Spelt can be used as a wheat alternative in many recipes, and can be used in bread, baked goods, crackers, polenta, risotto, pasta, and pizza dough.
Teff is another gluten-free grain and good meatless protein source for vegans and vegetarians. One cup of cooked teff contains 10 g of protein. It is also loaded with fiber, manganese, magnesium, phosphorus, iron, copper, zinc, calcium, vitamin B1, vitamin B3, and vitamin B6. Teff can be used to make flatbreads, wraps, pancakes, and porridge.
Wild rice contains about 1.5 times as much protein as other varieties of long-grain rice, such as basmati and brown rice. A cup of cooked wild rice contains 6.5 g of protein. Other important nutrients in wild rice include manganese, magnesium, zinc, phosphorus, vitamin B2, vitamin B3, vitamin B6, folate, and copper.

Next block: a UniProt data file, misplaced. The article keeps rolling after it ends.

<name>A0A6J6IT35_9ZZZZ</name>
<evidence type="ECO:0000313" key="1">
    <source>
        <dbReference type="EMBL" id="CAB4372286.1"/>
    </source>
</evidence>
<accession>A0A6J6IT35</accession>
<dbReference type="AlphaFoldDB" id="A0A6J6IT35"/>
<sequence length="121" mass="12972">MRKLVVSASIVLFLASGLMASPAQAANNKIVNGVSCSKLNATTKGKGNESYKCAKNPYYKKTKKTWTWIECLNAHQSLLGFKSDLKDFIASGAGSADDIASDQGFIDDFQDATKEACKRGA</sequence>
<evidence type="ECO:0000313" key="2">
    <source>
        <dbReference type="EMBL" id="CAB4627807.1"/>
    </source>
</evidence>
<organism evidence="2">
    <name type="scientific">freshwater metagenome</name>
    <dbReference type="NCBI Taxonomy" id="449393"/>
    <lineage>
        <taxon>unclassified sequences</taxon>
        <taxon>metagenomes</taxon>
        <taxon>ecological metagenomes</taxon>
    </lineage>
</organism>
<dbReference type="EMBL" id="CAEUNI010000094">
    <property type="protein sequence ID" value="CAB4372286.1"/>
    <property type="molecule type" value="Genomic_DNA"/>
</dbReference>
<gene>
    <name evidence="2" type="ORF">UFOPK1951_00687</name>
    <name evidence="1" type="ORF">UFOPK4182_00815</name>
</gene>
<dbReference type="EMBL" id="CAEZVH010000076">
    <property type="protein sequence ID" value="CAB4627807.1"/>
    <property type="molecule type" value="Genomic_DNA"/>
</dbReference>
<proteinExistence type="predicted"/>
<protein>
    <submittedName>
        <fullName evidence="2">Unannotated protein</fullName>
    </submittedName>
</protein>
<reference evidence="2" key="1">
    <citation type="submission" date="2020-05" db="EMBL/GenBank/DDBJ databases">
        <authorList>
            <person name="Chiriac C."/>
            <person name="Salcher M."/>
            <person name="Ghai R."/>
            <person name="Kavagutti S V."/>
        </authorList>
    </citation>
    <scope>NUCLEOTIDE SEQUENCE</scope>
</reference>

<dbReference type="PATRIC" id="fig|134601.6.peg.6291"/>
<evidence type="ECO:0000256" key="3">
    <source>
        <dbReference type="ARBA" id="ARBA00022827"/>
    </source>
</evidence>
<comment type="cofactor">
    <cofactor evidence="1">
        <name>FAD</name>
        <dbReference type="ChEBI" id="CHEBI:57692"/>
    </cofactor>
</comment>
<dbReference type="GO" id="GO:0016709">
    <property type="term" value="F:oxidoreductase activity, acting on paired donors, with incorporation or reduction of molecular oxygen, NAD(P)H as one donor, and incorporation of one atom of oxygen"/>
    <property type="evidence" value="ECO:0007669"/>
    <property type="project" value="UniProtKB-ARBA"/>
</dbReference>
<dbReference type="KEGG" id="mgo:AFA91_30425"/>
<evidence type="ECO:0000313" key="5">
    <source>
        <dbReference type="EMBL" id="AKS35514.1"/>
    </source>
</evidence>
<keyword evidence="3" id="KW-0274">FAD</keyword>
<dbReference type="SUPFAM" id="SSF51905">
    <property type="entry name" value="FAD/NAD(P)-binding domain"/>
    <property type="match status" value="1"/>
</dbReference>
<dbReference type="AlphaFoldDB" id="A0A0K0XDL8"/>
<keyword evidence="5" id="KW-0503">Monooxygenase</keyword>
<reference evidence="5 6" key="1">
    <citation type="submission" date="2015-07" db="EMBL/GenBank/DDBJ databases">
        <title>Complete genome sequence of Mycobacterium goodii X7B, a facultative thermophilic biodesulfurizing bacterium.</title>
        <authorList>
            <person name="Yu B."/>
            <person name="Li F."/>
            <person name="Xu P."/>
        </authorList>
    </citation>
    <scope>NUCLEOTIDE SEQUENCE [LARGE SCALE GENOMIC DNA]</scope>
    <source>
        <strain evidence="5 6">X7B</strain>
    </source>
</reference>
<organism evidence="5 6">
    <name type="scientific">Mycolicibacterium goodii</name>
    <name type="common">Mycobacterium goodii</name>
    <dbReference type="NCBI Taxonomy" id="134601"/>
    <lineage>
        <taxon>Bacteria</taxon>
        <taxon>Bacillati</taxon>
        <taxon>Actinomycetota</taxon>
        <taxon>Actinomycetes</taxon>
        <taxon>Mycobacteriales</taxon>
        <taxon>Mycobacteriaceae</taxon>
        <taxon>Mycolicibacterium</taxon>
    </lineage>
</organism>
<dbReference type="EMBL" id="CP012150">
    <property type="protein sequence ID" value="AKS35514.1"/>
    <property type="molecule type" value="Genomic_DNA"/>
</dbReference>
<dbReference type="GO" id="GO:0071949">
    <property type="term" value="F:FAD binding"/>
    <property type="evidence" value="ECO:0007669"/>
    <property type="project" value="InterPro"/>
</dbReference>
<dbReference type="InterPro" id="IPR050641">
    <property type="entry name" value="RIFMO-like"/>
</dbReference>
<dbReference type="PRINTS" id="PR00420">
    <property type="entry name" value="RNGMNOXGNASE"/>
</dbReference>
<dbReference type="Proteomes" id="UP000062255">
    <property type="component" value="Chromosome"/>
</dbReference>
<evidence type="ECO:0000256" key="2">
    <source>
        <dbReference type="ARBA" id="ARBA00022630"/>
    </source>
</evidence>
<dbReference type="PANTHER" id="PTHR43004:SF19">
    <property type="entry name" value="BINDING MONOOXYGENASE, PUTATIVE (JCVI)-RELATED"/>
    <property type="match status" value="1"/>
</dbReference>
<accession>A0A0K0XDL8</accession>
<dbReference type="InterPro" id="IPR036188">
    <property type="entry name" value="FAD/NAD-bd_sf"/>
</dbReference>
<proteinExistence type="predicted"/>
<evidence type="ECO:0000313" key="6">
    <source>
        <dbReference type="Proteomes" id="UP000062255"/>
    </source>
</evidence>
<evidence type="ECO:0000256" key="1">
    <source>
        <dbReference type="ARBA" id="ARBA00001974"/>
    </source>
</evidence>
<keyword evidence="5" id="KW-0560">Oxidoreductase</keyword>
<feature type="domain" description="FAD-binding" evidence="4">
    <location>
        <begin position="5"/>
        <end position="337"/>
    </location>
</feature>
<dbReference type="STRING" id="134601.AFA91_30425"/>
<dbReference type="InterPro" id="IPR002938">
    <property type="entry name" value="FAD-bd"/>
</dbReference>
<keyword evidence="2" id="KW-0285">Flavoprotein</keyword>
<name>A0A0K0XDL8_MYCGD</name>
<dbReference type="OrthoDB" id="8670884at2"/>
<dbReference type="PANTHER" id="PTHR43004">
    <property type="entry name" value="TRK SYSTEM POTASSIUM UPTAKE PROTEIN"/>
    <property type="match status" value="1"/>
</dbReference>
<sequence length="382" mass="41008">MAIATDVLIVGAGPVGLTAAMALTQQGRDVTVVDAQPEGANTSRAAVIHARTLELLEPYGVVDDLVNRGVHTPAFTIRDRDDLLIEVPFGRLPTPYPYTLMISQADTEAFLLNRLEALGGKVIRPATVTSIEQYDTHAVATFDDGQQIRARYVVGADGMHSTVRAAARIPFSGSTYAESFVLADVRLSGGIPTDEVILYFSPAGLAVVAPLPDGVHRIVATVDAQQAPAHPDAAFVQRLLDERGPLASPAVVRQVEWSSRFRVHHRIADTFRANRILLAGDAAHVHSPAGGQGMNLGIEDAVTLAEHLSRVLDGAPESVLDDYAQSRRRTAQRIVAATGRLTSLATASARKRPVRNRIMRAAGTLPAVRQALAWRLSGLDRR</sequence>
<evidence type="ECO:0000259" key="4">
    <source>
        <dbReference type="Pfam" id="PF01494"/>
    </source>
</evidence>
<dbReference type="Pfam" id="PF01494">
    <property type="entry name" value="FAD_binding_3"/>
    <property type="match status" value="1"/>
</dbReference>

Cooking wild rice is easy; simply combine a cup of uncooked wild rice with three cups of water in a pot, heat it to a boil, reduce the heat and cover, and let it simmer for 35 to 50 minutes. Washing wild rice before cooking may also reduce its arsenic content. Cooked wild rice can then be added to soup, vegetables, and tortillas.
Nutritional yeast is a deactivated strain of Saccharomyces cerevisiae yeast that is sold as flakes or yellow powder. A quarter cup of nutritional yeast contains nine grams of protein. It is also packed with vitamin B1, vitamin B2, vitamin B3, vitamin B6, vitamin B12, folate, and zinc.
Nutritional yeast has a cheesy and nutty flavor often used to imitate cheese in vegan dishes, dressings, and sauces. Nutritional yeast can also be sprinkled on pasta or popcorn and used in scrambled tofu and mashed potatoes.
From a protein perspective, vegans and vegetarians should also say “pass the peas.” Green peas are the seed of the pod-fruit Pisium sativum, and they contain 8.6 g of protein in one cooked cup. Green peas are also high in vitamin K, manganese, vitamin C, vitamin B1, vitamin A, folate, phosphorus, and vitamin B6.